Is the pixel about to die?

Dec 12, 2012
Is the pixel about to die?
A new vector-based video codec developed at Bath may signal the death of the pixel.

(Phys.org)—Researchers launching a new vector-based video codec are claiming their work will lead to the death of the pixel within the next five years.

The team behind the project, consisting of the University, Root6 Technology, Smoke & Mirrors and Ovation Data Services – are now looking for industry buy-in to the research to expand its potential . The codec was launched at the CVMP 9th European Conference on Visual Media Production held at Vue Cinema in Leicester Square, London.

Digital pictures are built from a rectangular grid of coloured cells, or pixels. The smaller and closer the pixels are together, the better the quality of the image. So -based movies need huge amounts of data and have to be compressed, losing visual quality. They are also difficult to process.

The alternative, a vector-based format, presents the image using contoured colours. Until now there has not been a way to fill in between the colours at the quality needed for professional use. The Bath team has finally solved this problem.

A codec is a computer programme capable of encoding or decoding a digital video stream. The researchers at Bath have developed a new, highly sophisticated codec, which is able to fill between the contours, overcoming the problems previously preventing their widespread use. The result is a resolution-independent form of movie and image, capable of the highest visual but without a pixel in sight.

Professor Phil Willis, from the University's Department of Computer Science, said: "This is a significant breakthrough which will revolutionise the way visual media is produced.

"However, to accelerate this project we'll need companies from around the world to get involved. At the moment we're focusing on applications in post-production and we're working directly with leading companies in this area, however there are clear applications in web, tablets and mobile which we haven't explored in detail yet.

"Involvement from a greater variety of companies with different interests will extend the project in a variety of ways and increase the potential applications of this game-changing research."

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User comments : 6

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DrGravitas
5 / 5 (8) Dec 12, 2012
Pixel is not the correct term here. What they are looking to replace are called bitmaps. While a bitmap is essentially an array of pixels, and that blocky look they produce is call pixellated, to say that vector graphics eliminates pixels is a bit confusing. The display hardware will still be pixel based, even if the graphics are encoded as scalable vectors.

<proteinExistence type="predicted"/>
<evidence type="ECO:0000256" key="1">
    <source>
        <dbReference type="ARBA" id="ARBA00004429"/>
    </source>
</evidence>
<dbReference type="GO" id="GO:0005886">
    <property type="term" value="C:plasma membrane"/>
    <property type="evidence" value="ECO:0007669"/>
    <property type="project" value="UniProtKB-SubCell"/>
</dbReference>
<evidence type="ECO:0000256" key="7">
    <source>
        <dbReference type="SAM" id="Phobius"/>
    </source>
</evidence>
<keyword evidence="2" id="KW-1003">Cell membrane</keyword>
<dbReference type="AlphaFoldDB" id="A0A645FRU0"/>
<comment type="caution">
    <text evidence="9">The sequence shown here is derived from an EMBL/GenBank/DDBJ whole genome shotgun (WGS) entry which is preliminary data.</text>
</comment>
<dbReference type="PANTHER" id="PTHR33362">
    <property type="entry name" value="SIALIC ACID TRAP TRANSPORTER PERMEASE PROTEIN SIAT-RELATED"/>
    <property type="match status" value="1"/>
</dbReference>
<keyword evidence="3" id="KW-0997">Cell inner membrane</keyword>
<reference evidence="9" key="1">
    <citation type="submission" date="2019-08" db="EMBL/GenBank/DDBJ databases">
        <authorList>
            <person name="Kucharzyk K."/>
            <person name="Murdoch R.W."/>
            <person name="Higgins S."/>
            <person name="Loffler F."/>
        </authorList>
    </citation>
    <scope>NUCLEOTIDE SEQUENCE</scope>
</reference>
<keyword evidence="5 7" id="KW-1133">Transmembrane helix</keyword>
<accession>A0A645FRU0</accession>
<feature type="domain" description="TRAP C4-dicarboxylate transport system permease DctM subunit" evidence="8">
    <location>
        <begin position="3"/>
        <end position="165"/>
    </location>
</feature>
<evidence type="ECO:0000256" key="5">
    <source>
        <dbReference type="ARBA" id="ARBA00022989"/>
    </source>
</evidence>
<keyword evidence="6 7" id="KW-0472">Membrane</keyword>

Technophebe
5 / 5 (3) Dec 12, 2012
I'd add that this doesn't seem to apply to videogame graphics either, only images or video captured through a camera or pre-generated CG cutscenes. Really interesting development though.
dirk_bruere
1 / 5 (2) Dec 12, 2012
Fractal Image Compression - old tech
Eikka
not rated yet Dec 13, 2012
The pixels don't actually exist with current video codecs either, because they basically represent the image by cosine functions.

It comes from the fact that any repeating continuous signal can be represented as a combination of sine (cosine) waves to any arbitrary precision by simply adding more of them.

What happens is, the pixels in an image are arranged into a line, and then smoothed into a continuous wave by finding a set of sinewaves that pass through the points defined by the pixel values. In this format the picture no longer contains pixels, and could contain however much detail you want to add.

The point is that you don't have to find the exact full set to get back to the same image, because when you sample the wave back at the same resolution and precision as the original, the values round up to what they're supposed to be. By allowing some errors, you can further reduce the set of sinewaves you need to represent the original data, and thus compress the image.
Eikka
not rated yet Dec 13, 2012
Of course, in reality the picture is broken up and transformed in smaller pieces because it would take a supercomputer to compute the discrete cosine transformation of a full video frame all at once. When people talk about pixelation, it's these pieces called macroblocks that they're actually seeing, because the loss of inforrmation makes them fit badly next to one another.

But fundamentally, you don't have to sample the signal back into pixels on the monitor at the same resolution it was made from. You can scale it up and down all you want without a pixel in sight.
Urgelt
2 / 5 (1) Dec 17, 2012
Sounds computation-intensive.

But what really captures my interest is the question of intellectual property. The world does not need yet another proprietary video codec, thank you very much.

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